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Lateral and Polymorphic Phase Transitions in Relation to the Barrier Function of a Lipid Membrane

  • J. de Gier
  • C. J. A. van Echteld
  • J. A. Killian
  • B. de Kruijff
  • J. G. Mandersloot
  • P. C. Noordam
  • A. T. M. van der Steen
  • A. J. Verkleij
Part of the NATO Advanced Science Institutes Series book series (NSSA, volume 71)

Abstract

The lipid matrix of a biomembrane is built with a complex mixture of lipids showing defined variations in polar headgroups and paraffin chains. For membranes with different functions different combinations of lipid species are used. The significance of this lipid diversity and specificity is not yet well understood. It is the aim of this contribution to discuss properties of individual lipid molecules and to show how these properties work out in the barrier functions of membrane model systems. An important aspect will be to see how these barrier functions can be modified by environmental conditions and by intrinsic protein elements. As a consequence of the combination of a polar and an apolar part in the same molecule membrane lipids spontaneously form aggregates when they are dispersed in water. The molecular organization of such aggregates is dependent on the molecular shape of the constituting molecules. Lipids which have a good balance between the size of the polar group and the size of the hydrophobic part easily form bilayer structures (e.g. phosphatidylcholines, phosphatidylglycerols, sphingomyelins). This bilayer organization is in accordance with the lipid organization in the generally accepted molecular models of biomembranes 1. However, it is relevant to emphasize that in each biological membrane also large fractions of lipids occur which in pure form in water adopt other types of molecular arrangements. Figure 1 illustrates that lipid molecules with a polar head of limited size and hydration (e.g. unsaturated phosphatidylethanolamines, monoglucosyldiglycerides, cardiolipin in the presence of Ca2+) prefer an organization of hexagonal packed cylinders, in which the polar heads of the molecules are directed to the inside of the cylinders. Lipid molecules in which the polar headgroups are dominating (e.g. lysolecithins, gangliosides) form a reversed hexagonal (HI) organization upon hydration with a limited amount of water, which is converted into a system of globular micelles in excess of water.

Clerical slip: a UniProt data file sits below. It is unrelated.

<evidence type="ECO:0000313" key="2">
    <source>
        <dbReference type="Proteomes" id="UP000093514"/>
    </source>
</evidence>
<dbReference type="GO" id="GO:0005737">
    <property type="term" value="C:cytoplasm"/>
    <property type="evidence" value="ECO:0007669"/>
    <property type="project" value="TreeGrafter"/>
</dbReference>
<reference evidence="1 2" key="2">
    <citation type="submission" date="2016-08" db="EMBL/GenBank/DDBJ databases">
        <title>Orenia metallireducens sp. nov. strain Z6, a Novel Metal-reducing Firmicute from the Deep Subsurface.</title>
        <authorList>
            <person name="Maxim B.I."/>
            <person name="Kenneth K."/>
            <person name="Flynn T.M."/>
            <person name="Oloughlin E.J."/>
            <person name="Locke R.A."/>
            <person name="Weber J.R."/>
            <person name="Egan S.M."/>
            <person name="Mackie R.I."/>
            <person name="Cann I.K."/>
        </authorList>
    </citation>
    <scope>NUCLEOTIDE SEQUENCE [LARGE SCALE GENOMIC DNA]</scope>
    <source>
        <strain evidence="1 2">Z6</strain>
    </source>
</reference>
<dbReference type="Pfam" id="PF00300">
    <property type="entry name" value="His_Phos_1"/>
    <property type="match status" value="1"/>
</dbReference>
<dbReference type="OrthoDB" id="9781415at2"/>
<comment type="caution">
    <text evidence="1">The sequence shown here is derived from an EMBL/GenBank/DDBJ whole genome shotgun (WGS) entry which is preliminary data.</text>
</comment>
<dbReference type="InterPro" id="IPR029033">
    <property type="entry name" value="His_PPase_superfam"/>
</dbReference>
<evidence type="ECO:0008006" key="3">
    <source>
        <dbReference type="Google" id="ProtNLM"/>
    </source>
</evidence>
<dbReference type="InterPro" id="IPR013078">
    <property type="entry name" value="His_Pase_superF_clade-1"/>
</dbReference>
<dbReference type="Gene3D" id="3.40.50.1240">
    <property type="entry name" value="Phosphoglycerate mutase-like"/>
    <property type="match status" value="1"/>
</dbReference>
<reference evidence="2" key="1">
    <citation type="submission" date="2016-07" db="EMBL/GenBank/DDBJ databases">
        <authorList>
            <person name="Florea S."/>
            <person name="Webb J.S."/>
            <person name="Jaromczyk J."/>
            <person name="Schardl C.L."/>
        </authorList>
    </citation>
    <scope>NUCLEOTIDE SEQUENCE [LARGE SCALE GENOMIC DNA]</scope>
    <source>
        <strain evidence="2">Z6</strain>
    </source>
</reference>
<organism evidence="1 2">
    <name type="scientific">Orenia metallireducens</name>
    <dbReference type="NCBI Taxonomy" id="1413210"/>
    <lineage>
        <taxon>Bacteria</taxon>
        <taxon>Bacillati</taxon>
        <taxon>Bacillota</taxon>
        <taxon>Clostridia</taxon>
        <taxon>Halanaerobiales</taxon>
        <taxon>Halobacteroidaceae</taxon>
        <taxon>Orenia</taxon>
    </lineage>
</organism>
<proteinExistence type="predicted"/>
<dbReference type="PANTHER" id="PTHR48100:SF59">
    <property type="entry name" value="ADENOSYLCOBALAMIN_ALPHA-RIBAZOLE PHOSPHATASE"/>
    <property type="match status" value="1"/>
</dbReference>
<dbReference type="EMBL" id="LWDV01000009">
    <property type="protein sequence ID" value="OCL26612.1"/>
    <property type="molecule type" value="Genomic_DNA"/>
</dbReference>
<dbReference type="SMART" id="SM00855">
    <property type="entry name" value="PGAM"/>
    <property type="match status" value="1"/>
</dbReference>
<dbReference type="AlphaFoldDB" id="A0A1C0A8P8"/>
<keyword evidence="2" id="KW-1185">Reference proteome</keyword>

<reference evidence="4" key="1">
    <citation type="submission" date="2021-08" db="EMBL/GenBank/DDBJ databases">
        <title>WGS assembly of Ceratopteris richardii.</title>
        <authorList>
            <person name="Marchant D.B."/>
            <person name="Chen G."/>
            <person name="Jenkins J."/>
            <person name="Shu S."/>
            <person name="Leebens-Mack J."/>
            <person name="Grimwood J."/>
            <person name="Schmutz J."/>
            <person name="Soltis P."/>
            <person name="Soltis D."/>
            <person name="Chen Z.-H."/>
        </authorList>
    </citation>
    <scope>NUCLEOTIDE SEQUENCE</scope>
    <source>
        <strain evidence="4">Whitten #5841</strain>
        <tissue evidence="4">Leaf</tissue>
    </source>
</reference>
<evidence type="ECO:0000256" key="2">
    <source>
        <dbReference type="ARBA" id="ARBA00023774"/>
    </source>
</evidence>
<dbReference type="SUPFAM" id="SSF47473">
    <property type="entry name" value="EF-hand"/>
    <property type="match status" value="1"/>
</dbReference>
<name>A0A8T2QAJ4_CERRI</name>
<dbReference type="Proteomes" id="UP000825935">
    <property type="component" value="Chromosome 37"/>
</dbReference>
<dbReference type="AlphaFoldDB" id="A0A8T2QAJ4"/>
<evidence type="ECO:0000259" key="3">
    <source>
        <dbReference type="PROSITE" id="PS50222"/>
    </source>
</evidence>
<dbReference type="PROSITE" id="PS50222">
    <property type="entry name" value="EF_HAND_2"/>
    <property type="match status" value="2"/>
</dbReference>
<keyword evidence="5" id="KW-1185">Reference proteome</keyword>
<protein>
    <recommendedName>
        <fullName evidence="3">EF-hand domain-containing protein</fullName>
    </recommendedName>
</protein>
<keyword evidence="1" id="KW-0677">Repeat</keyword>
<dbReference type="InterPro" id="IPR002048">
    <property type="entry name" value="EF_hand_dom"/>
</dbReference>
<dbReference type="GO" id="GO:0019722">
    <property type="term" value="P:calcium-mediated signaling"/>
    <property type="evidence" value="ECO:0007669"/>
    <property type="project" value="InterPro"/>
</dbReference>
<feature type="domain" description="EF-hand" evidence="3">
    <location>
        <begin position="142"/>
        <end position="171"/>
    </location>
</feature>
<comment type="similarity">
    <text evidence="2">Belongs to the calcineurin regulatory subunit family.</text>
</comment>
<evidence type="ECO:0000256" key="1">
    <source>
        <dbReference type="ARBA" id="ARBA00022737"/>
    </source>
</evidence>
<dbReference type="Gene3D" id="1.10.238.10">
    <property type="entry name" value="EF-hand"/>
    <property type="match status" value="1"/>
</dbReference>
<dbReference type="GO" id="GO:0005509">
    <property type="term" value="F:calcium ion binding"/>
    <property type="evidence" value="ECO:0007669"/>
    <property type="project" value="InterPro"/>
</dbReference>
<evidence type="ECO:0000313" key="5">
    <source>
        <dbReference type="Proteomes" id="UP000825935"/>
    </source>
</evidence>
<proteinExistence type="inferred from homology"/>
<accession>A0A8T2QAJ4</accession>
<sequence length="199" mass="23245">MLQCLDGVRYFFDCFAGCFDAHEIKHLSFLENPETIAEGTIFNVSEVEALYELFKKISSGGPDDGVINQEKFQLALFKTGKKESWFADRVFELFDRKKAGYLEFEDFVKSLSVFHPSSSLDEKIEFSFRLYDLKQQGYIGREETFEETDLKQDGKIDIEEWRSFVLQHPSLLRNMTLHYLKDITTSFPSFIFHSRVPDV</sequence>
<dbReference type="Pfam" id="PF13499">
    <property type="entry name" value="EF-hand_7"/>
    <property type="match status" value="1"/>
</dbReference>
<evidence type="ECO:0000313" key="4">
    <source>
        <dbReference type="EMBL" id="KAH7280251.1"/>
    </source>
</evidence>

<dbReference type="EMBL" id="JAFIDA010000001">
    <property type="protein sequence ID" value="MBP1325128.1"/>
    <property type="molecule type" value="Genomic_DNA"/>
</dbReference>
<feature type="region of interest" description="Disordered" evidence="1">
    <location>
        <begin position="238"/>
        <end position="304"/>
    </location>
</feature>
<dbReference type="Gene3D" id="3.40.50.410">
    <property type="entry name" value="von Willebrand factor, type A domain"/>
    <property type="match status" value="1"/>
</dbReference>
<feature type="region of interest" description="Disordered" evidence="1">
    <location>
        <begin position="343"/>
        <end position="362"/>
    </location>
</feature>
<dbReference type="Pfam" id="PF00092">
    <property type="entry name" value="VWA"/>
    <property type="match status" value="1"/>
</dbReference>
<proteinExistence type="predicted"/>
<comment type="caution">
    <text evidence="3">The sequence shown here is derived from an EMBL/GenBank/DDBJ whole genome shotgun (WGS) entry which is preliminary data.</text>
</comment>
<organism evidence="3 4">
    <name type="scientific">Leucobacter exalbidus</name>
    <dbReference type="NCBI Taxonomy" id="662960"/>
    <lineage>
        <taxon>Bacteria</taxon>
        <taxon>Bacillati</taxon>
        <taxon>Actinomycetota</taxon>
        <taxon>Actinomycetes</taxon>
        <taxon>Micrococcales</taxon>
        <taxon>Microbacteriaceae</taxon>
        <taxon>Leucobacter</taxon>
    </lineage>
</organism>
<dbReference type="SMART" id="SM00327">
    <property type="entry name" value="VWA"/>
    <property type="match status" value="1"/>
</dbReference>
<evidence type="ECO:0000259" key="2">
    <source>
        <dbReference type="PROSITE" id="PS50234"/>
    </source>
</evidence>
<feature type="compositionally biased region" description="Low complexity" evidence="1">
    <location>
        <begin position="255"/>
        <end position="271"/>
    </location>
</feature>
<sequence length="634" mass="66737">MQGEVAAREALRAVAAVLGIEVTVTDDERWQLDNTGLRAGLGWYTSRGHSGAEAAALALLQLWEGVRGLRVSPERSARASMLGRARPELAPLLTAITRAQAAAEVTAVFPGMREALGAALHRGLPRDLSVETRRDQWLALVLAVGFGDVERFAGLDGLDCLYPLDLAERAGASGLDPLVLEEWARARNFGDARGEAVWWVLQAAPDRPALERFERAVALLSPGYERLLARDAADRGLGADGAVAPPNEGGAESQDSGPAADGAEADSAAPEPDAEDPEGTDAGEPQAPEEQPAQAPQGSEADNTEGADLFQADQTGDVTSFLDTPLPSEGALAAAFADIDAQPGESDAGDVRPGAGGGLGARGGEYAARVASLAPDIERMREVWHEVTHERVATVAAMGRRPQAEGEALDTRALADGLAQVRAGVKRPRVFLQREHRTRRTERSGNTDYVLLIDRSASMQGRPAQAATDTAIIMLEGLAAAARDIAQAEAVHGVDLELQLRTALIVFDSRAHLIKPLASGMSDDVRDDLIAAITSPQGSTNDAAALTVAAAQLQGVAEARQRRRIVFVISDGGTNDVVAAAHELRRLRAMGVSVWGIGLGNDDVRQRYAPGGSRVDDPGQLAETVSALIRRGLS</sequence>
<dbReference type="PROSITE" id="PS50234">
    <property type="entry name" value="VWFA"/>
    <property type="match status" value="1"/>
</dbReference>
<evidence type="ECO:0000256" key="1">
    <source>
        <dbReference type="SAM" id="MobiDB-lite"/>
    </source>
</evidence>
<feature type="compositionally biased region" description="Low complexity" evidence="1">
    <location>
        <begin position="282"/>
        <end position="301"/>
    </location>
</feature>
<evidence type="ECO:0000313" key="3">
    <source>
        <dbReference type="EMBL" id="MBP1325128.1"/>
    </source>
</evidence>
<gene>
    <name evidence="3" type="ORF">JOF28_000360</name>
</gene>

Keywords

Phase Transition Temperature Lipid Molecule Polar Headgroups Membrane Model System Paraffin Chain 
These keywords were added by machine and not by the authors. This process is experimental and the keywords may be updated as the learning algorithm improves.

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Copyright information

© Plenum Press, New York 1985

Authors and Affiliations

  • J. de Gier
    • 1
  • C. J. A. van Echteld
    • 1
  • J. A. Killian
    • 1
  • B. de Kruijff
    • 1
  • J. G. Mandersloot
    • 1
  • P. C. Noordam
    • 1
  • A. T. M. van der Steen
    • 1
  • A. J. Verkleij
    • 1
  1. 1.Department of BiochemistryState University of UtrechtUtrechtThe Netherlands

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